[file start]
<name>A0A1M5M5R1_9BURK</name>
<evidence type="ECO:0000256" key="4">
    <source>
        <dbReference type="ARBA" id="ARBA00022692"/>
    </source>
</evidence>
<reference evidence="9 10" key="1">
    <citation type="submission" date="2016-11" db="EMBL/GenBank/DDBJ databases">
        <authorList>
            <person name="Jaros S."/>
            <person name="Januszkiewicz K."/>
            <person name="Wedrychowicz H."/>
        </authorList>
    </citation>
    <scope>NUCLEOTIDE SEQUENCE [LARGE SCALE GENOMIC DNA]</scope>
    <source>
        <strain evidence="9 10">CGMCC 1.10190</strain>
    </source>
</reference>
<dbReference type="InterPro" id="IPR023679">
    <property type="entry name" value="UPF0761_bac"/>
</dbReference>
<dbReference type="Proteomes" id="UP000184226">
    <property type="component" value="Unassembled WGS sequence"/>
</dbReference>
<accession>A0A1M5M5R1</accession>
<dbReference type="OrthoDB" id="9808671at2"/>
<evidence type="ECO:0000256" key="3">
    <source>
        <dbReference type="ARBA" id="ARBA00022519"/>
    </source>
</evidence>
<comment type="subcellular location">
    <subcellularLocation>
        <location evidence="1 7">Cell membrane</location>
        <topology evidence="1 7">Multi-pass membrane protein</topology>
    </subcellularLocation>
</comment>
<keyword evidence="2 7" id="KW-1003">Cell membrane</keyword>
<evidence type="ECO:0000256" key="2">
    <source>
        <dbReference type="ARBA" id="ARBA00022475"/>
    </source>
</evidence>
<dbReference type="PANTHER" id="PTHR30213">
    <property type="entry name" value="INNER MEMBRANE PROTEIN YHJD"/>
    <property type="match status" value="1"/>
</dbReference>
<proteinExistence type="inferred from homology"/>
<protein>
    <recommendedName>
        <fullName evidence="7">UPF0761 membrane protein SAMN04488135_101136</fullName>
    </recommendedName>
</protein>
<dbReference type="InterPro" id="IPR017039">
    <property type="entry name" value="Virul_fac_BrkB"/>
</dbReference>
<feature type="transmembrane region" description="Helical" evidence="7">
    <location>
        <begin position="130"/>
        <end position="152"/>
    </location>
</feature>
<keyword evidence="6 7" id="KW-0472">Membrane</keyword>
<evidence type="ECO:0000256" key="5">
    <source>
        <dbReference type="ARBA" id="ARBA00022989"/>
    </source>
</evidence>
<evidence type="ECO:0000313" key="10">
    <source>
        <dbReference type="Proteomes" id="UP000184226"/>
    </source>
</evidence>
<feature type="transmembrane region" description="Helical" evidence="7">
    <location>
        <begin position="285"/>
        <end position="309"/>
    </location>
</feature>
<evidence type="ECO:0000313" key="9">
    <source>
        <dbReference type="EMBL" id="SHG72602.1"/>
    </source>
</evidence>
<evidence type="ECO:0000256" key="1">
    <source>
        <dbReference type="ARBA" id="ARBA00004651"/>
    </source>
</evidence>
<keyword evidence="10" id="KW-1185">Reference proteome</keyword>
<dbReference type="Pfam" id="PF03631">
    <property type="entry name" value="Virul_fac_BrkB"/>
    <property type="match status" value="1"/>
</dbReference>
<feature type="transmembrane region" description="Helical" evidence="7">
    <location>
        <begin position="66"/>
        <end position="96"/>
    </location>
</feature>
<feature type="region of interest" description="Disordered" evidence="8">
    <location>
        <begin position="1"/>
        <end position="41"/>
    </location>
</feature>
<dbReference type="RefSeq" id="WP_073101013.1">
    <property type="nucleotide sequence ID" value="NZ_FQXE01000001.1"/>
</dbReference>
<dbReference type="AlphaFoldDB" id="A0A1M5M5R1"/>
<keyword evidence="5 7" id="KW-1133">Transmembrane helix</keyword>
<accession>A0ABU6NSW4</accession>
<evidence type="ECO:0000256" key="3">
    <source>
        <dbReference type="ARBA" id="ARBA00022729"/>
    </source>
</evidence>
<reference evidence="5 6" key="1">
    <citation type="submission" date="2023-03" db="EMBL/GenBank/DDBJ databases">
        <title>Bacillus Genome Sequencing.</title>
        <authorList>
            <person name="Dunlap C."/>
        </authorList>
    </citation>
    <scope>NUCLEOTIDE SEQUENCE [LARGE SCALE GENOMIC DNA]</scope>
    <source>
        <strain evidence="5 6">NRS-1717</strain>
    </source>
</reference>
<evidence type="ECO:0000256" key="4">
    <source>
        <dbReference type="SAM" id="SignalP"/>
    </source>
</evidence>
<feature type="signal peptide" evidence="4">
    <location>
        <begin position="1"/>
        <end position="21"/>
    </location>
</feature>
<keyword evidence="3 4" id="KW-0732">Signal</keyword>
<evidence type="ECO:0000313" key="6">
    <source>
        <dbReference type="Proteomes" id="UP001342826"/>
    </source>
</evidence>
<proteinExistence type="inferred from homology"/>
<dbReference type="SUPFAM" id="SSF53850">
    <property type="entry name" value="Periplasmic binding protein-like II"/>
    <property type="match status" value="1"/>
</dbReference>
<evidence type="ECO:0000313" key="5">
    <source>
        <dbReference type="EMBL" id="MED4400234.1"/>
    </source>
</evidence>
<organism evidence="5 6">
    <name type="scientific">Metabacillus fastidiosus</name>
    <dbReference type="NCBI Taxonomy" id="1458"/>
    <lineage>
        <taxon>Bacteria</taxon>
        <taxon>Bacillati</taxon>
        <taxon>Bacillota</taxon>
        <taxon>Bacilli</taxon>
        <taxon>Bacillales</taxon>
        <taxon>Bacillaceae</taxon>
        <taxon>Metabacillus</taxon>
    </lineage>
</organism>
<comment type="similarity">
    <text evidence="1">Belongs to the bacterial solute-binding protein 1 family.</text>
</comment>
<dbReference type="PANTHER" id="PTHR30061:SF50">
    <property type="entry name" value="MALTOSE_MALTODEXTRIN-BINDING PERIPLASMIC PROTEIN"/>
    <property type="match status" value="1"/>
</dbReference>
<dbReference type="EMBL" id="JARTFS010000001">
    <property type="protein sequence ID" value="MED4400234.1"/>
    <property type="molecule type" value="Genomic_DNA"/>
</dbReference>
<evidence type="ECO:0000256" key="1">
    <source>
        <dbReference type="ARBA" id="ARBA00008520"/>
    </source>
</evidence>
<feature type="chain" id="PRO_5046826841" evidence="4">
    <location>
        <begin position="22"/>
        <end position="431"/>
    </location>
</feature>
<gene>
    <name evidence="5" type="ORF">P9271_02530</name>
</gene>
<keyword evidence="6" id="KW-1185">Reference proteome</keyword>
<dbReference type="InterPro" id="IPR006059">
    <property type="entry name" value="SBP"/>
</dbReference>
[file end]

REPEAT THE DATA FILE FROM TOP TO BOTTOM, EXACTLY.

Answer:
<name>A0A1M5M5R1_9BURK</name>
<evidence type="ECO:0000256" key="4">
    <source>
        <dbReference type="ARBA" id="ARBA00022692"/>
    </source>
</evidence>
<reference evidence="9 10" key="1">
    <citation type="submission" date="2016-11" db="EMBL/GenBank/DDBJ databases">
        <authorList>
            <person name="Jaros S."/>
            <person name="Januszkiewicz K."/>
            <person name="Wedrychowicz H."/>
        </authorList>
    </citation>
    <scope>NUCLEOTIDE SEQUENCE [LARGE SCALE GENOMIC DNA]</scope>
    <source>
        <strain evidence="9 10">CGMCC 1.10190</strain>
    </source>
</reference>
<dbReference type="InterPro" id="IPR023679">
    <property type="entry name" value="UPF0761_bac"/>
</dbReference>
<dbReference type="Proteomes" id="UP000184226">
    <property type="component" value="Unassembled WGS sequence"/>
</dbReference>
<accession>A0A1M5M5R1</accession>
<dbReference type="OrthoDB" id="9808671at2"/>
<evidence type="ECO:0000256" key="3">
    <source>
        <dbReference type="ARBA" id="ARBA00022519"/>
    </source>
</evidence>
<comment type="subcellular location">
    <subcellularLocation>
        <location evidence="1 7">Cell membrane</location>
        <topology evidence="1 7">Multi-pass membrane protein</topology>
    </subcellularLocation>
</comment>
<keyword evidence="2 7" id="KW-1003">Cell membrane</keyword>
<evidence type="ECO:0000256" key="2">
    <source>
        <dbReference type="ARBA" id="ARBA00022475"/>
    </source>
</evidence>
<dbReference type="PANTHER" id="PTHR30213">
    <property type="entry name" value="INNER MEMBRANE PROTEIN YHJD"/>
    <property type="match status" value="1"/>
</dbReference>
<proteinExistence type="inferred from homology"/>
<protein>
    <recommendedName>
        <fullName evidence="7">UPF0761 membrane protein SAMN04488135_101136</fullName>
    </recommendedName>
</protein>
<dbReference type="InterPro" id="IPR017039">
    <property type="entry name" value="Virul_fac_BrkB"/>
</dbReference>
<feature type="transmembrane region" description="Helical" evidence="7">
    <location>
        <begin position="130"/>
        <end position="152"/>
    </location>
</feature>
<keyword evidence="6 7" id="KW-0472">Membrane</keyword>
<evidence type="ECO:0000256" key="5">
    <source>
        <dbReference type="ARBA" id="ARBA00022989"/>
    </source>
</evidence>
<evidence type="ECO:0000313" key="10">
    <source>
        <dbReference type="Proteomes" id="UP000184226"/>
    </source>
</evidence>
<feature type="transmembrane region" description="Helical" evidence="7">
    <location>
        <begin position="285"/>
        <end position="309"/>
    </location>
</feature>
<evidence type="ECO:0000313" key="9">
    <source>
        <dbReference type="EMBL" id="SHG72602.1"/>
    </source>
</evidence>
<evidence type="ECO:0000256" key="1">
    <source>
        <dbReference type="ARBA" id="ARBA00004651"/>
    </source>
</evidence>
<keyword evidence="10" id="KW-1185">Reference proteome</keyword>
<dbReference type="Pfam" id="PF03631">
    <property type="entry name" value="Virul_fac_BrkB"/>
    <property type="match status" value="1"/>
</dbReference>
<feature type="transmembrane region" description="Helical" evidence="7">
    <location>
        <begin position="66"/>
        <end position="96"/>
    </location>
</feature>
<feature type="region of interest" description="Disordered" evidence="8">
    <location>
        <begin position="1"/>
        <end position="41"/>
    </location>
</feature>
<dbReference type="RefSeq" id="WP_073101013.1">
    <property type="nucleotide sequence ID" value="NZ_FQXE01000001.1"/>
</dbReference>
<dbReference type="AlphaFoldDB" id="A0A1M5M5R1"/>
<keyword evidence="5 7" id="KW-1133">Transmembrane helix</keyword>
<accession>A0ABU6NSW4</accession>
<evidence type="ECO:0000256" key="3">
    <source>
        <dbReference type="ARBA" id="ARBA00022729"/>
    </source>
</evidence>
<reference evidence="5 6" key="1">
    <citation type="submission" date="2023-03" db="EMBL/GenBank/DDBJ databases">
        <title>Bacillus Genome Sequencing.</title>
        <authorList>
            <person name="Dunlap C."/>
        </authorList>
    </citation>
    <scope>NUCLEOTIDE SEQUENCE [LARGE SCALE GENOMIC DNA]</scope>
    <source>
        <strain evidence="5 6">NRS-1717</strain>
    </source>
</reference>
<evidence type="ECO:0000256" key="4">
    <source>
        <dbReference type="SAM" id="SignalP"/>
    </source>
</evidence>
<feature type="signal peptide" evidence="4">
    <location>
        <begin position="1"/>
        <end position="21"/>
    </location>
</feature>
<keyword evidence="3 4" id="KW-0732">Signal</keyword>
<evidence type="ECO:0000313" key="6">
    <source>
        <dbReference type="Proteomes" id="UP001342826"/>
    </source>
</evidence>
<proteinExistence type="inferred from homology"/>
<dbReference type="SUPFAM" id="SSF53850">
    <property type="entry name" value="Periplasmic binding protein-like II"/>
    <property type="match status" value="1"/>
</dbReference>
<evidence type="ECO:0000313" key="5">
    <source>
        <dbReference type="EMBL" id="MED4400234.1"/>
    </source>
</evidence>
<organism evidence="5 6">
    <name type="scientific">Metabacillus fastidiosus</name>
    <dbReference type="NCBI Taxonomy" id="1458"/>
    <lineage>
        <taxon>Bacteria</taxon>
        <taxon>Bacillati</taxon>
        <taxon>Bacillota</taxon>
        <taxon>Bacilli</taxon>
        <taxon>Bacillales</taxon>
        <taxon>Bacillaceae</taxon>
        <taxon>Metabacillus</taxon>
    </lineage>
</organism>
<comment type="similarity">
    <text evidence="1">Belongs to the bacterial solute-binding protein 1 family.</text>
</comment>
<dbReference type="PANTHER" id="PTHR30061:SF50">
    <property type="entry name" value="MALTOSE_MALTODEXTRIN-BINDING PERIPLASMIC PROTEIN"/>
    <property type="match status" value="1"/>
</dbReference>
<dbReference type="EMBL" id="JARTFS010000001">
    <property type="protein sequence ID" value="MED4400234.1"/>
    <property type="molecule type" value="Genomic_DNA"/>
</dbReference>
<evidence type="ECO:0000256" key="1">
    <source>
        <dbReference type="ARBA" id="ARBA00008520"/>
    </source>
</evidence>
<feature type="chain" id="PRO_5046826841" evidence="4">
    <location>
        <begin position="22"/>
        <end position="431"/>
    </location>
</feature>
<gene>
    <name evidence="5" type="ORF">P9271_02530</name>
</gene>
<keyword evidence="6" id="KW-1185">Reference proteome</keyword>
<dbReference type="InterPro" id="IPR006059">
    <property type="entry name" value="SBP"/>
</dbReference>